Janelle Monáe nailed why it's so vital that women be in control of their choices.

How did Janelle Monáe go from being a poor young girl in Kansas City to one of Hollywood's breakout stars of 2016?

According to the music artist and actor, harnessing creativity, finding her confidence, and embracing the power of control were a few key factors.

Photo by Christopher Polk/Getty Images for TNT​.


In Marie Claire's "2017 Fresh Faces" issue, Monáe opened up on a lot of different issues, like being a black woman in Hollywood — "We have to realize our power and our magic," she noted — and how poverty became her unlikely "superpower" as a kid — "Being poor helped me be more creative," she explained.

One of the more telling tidbits from the interview was Monáe's take on the importance of women having the control to be themselves in a world that's relentlessly trying to mold them into something different.

As she explained:

"It is important for women to be [in control], especially when gender norms and conformity are pushed upon us. Women automatically are told that this is how you should look. This is how you should get a man. This is how you should get a woman. You need to fit into all these boxes to be accepted. I don't subscribe to that way of thinking. ... I believe in embracing what makes you unique even if it makes others uncomfortable. I have learned there is power in saying no. I have agency. I get to decide."

So far, Monáe's decisions have shown she's a creative force to be reckoned with.

Monae, already a Grammy-nominated R&B, soul, and pop music artist, made waves on the big screen last year for her performances in "Hidden Figures" and "Moonlight," which were both nominated for Best Picture at the 2017 Oscars ("Moonlight," in spectacular fashion, won).

The star, who'd garnered few acting accolades prior to 2016, was celebrated as a force on screen in the two films, which, each in their own way, addressed race, sexuality, gender, and class in America's past and present.

Monáe portrayed Mary Jackson, who'd been a standout engineer at NASA, in "Hidden Figures." Photo by Hopper Stone.

Some music fans may have been pleasantly surprised at Monáe's seamless transition into a Hollywood star. But following her own unconventional path seems to be what Monáe does best: "I don't think we all have to take the same coordinates to reach the same destination," she told Marie Claire.

Spoken like a true trailblazer.

True

If the past year has taught us nothing else, it's that sending love out into the world through selfless acts of kindness can have a positive ripple effect on people and communities. People all over the United States seemed to have gotten the message — 71% of those surveyed by the World Giving Index helped a stranger in need in 2020. A nonprofit survey found 90% helped others by running errands, calling, texting and sending care packages. Many people needed a boost last year in one way or another and obliging good neighbors heeded the call over and over again — and continue to make a positive impact through their actions in this new year.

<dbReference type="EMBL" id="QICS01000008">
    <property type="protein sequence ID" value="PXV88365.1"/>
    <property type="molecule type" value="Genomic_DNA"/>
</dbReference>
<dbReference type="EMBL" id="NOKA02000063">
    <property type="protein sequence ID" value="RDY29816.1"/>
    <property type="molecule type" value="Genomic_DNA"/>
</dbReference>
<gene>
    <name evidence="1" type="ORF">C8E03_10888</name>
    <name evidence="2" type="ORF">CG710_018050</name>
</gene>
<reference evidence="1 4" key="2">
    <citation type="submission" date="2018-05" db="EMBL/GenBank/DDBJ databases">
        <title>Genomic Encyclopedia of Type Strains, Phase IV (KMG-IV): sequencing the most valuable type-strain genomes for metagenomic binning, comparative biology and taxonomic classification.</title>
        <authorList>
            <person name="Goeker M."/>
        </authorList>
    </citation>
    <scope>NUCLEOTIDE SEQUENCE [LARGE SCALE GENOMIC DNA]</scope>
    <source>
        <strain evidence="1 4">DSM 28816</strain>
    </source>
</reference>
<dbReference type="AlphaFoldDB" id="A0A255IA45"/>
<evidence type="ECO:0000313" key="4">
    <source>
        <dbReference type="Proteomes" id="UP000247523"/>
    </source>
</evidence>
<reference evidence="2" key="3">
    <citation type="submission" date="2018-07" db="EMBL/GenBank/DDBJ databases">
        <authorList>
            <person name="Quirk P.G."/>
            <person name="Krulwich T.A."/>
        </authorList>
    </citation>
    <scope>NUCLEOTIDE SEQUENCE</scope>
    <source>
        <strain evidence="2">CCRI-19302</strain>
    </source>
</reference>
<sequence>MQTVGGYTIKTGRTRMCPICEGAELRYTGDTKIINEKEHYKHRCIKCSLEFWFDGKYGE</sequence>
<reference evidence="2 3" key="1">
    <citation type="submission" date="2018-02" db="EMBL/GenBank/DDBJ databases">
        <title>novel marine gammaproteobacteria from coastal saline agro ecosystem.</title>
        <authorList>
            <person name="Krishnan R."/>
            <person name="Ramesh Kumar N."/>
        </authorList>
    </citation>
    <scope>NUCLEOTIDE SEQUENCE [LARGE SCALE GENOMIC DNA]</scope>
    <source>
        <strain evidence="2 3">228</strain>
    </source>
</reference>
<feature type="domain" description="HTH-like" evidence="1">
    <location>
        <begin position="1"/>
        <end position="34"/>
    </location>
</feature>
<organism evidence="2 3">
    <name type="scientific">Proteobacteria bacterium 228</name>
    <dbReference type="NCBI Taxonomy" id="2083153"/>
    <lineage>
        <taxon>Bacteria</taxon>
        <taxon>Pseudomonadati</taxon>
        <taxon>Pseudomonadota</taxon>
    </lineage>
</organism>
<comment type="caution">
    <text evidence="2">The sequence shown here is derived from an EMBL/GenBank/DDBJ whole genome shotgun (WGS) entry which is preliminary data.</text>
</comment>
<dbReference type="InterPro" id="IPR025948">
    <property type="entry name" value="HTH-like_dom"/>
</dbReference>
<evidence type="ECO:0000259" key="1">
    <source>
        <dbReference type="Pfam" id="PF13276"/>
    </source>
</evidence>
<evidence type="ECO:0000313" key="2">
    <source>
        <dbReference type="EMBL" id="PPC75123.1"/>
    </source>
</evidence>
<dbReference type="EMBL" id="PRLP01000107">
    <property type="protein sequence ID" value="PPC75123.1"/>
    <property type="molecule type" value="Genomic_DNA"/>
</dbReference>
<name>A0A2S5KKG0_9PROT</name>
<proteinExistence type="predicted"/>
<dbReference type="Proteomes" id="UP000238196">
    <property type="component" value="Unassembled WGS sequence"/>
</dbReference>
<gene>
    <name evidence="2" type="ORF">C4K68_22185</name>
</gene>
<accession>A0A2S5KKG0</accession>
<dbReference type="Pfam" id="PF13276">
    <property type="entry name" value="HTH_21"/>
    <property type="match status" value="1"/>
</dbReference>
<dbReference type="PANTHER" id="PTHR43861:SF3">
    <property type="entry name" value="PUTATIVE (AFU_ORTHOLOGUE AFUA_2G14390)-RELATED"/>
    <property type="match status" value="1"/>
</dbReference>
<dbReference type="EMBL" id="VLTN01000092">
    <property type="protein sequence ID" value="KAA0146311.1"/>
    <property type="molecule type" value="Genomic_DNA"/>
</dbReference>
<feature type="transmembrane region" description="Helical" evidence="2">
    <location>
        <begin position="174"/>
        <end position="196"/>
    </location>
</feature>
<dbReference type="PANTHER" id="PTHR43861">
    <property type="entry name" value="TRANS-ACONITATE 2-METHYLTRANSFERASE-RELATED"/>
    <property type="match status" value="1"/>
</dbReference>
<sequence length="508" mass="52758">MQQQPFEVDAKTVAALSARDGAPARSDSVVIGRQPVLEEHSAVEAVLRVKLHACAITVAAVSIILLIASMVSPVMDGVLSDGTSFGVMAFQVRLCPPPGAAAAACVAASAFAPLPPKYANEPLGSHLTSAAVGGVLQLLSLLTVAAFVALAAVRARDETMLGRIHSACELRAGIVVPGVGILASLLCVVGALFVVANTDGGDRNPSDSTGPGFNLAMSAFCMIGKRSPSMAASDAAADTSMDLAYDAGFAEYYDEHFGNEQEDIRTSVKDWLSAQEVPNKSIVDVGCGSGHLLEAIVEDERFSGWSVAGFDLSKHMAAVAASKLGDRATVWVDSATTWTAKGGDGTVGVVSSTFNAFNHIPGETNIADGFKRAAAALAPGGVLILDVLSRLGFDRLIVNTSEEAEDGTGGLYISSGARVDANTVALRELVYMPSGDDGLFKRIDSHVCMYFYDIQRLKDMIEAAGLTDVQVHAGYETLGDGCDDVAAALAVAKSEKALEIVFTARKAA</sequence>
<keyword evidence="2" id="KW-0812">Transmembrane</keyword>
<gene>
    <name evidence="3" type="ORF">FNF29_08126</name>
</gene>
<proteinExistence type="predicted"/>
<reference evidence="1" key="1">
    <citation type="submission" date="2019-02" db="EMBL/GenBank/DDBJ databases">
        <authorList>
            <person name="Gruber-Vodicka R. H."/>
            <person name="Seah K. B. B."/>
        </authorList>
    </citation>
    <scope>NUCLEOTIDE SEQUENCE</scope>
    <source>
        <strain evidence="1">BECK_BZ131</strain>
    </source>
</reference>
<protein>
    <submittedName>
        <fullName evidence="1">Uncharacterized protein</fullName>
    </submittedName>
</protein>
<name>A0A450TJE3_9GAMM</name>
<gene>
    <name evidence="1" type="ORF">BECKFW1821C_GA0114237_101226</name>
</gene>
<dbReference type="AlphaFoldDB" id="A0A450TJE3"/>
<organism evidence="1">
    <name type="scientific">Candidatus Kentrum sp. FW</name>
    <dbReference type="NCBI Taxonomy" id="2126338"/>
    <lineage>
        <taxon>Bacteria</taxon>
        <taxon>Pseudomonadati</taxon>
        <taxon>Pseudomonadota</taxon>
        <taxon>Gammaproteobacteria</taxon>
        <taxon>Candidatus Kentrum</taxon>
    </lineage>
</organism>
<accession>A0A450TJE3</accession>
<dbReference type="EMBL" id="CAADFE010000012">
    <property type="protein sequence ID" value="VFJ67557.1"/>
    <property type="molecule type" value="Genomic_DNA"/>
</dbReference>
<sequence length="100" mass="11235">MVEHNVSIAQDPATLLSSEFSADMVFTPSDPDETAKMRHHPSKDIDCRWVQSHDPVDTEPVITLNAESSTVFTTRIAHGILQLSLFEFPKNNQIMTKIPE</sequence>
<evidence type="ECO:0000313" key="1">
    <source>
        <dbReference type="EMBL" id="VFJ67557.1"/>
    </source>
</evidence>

Upworthy and P&G Good Everyday wanted to help keep kindness going strong, so they partnered up to create the Lead with Love Fund. The fund awards do-gooders in communities around the country with grants to help them continue on with their unique missions. Hundreds of nominations came pouring in and five winners were selected based on three criteria: the impact of action, uniqueness, and "Upworthy-ness" of their story.

Here's a look at the five winners:

Edith Ornelas, co-creator of Mariposas Collective in Memphis, Tenn.

Edith Ornelas has a deep-rooted connection to the asylum-seeking immigrant families she brings food and supplies to families in Memphis, Tenn. She was born in Jalisco, Mexico, and immigrated to the United States when she was 7 years old with her parents and sister. Edith grew up in Chicago, then moved to Memphis in 2016, where she quickly realized how few community programs existed for immigrants. Two years later, she helped create Mariposas Collective, which initially aimed to help families who had just been released from detention centers and were seeking asylum. The collective started out small but has since grown to approximately 400 volunteers.